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t6203 - APPLIED FLUID MECHANICS TUTORIAL No.6 DIMENSIONAL...

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D. J. Dunn 1 APPLIED FLUID MECHANICS TUTORIAL No.6 DIMENSIONAL ANALYSIS When you have completed this tutorial you should be able to do the following. Explain the basic system of dimensions. Find the relationship between variables affecting a phenomenon. Define and use dimensionless numbers. Solve problems by the use of model tests. Solve typical exam questions.
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D. J. Dunn 2 1. BASIC DIMENSIONS All quantities used in engineering can be reduced to six basic dimensions. These are the dimensions of Mass M Length L Time T Temperature θ Electric Current I Luminous Intensity J The last two are not used in fluid mechanics and temperature is only used sometimes. All engineering quantities can be defined in terms of the four basic dimensions M,L,T and θ . We could use the S.I. units of kilogrammes, metres, seconds and Kelvins, or any other system of units, but if we stick to M,L,T and θ we free ourselves of any constraints to a particular system of measurements. Let's now explain the above with an example. Consider the quantity density . The S.I. units are kg/m 3 and the imperial units are lb/in 3 . In our system the units would be Mass/Length 3 or M/L 3 . It will be easier in the work ahead if we revert to the inverse indice notation and write it as ML -3 . Other engineering quantities need a little more thought when writing out the basic MLT θ dimensions. The most important of these is the unit of force or the Newton in the S.I. system. Engineers have opted to define force as that which is needed to accelerate a mass such that 1 N is needed to accelerate 1 kg at 1 m/s 2 . From this we find that the Newton is a derived unit equal to 1 kg m/s 2 . In our system the dimensions of force become MLT -2 . This must be considered when writing down the dimensions of anything containing force. Another unit that produces problems is that of angle. Angle is a ratio of two sides of a triangle and so has no units nor dimensions at all. This also applies to revolutions which are angular measurements. Strain is also a ratio and has no units nor dimensions. Angle and strain are in fact examples of dimensionless quantities that will be considered in detail later.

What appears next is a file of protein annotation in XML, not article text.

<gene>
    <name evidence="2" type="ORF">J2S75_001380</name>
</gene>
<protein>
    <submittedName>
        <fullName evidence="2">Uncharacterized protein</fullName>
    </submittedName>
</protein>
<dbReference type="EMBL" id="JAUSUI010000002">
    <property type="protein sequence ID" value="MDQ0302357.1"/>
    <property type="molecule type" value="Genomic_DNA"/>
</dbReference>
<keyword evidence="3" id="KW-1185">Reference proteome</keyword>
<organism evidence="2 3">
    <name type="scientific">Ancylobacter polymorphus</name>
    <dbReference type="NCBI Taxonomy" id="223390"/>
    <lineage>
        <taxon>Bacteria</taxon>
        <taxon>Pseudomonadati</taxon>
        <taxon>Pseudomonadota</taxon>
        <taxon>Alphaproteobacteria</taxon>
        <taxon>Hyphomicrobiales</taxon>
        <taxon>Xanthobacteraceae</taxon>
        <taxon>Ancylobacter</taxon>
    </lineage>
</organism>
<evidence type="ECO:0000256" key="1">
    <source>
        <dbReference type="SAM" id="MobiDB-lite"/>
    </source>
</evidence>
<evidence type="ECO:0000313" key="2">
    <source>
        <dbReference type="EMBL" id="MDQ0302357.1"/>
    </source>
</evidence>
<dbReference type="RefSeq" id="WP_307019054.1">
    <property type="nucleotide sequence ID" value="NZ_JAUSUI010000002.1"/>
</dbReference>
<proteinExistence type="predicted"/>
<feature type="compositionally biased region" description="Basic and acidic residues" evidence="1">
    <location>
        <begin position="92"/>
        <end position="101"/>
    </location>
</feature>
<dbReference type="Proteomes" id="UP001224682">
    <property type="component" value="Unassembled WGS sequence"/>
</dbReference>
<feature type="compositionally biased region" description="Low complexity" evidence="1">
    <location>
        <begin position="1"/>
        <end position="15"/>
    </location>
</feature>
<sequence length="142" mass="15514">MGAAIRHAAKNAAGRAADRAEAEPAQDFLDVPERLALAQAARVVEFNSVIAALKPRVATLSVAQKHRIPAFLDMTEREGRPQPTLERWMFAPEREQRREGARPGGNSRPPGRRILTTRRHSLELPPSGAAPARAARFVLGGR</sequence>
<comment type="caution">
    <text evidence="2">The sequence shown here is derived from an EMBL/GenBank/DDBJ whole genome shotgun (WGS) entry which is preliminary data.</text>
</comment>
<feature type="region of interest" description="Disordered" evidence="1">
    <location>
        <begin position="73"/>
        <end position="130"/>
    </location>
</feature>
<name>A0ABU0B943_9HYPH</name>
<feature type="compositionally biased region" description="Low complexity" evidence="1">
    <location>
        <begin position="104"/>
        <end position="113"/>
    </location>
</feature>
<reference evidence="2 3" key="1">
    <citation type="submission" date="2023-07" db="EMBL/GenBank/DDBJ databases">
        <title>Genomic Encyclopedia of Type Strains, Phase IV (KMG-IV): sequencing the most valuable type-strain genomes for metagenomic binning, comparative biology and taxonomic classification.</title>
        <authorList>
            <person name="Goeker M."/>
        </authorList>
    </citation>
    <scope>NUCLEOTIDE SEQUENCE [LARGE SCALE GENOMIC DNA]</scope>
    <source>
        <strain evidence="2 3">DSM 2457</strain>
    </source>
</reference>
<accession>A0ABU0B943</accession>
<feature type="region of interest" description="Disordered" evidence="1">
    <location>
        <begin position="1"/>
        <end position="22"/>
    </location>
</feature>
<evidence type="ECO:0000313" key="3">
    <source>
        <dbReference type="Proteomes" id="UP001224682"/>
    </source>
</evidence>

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D. J. Dunn 3 WORKED EXAMPLE No. 1 Write down the basic dimensions of pressure p. SOLUTION Pressure is defined as p = Force/Area The S.I. unit of pressure is the Pascal which is the name for 1N/m 2 . Since force is MLT - 2 and area is L 2 then the basic dimensions of pressure are ML -1 T - 2 When solving problems it is useful to use a notation to indicate the MLT dimensions of a quantity and in this case we would write [p] = ML -1 T - 2 WORKED EXAMPLE No.2 Deduce the basic dimensions of dynamic viscosity. SOLUTION Dynamic viscosity was defined in an earlier tutorial from the formula τ = µ du/dy τ is the shear stress, du/dy is the velocity gradient and µ is the dynamic viscosity.
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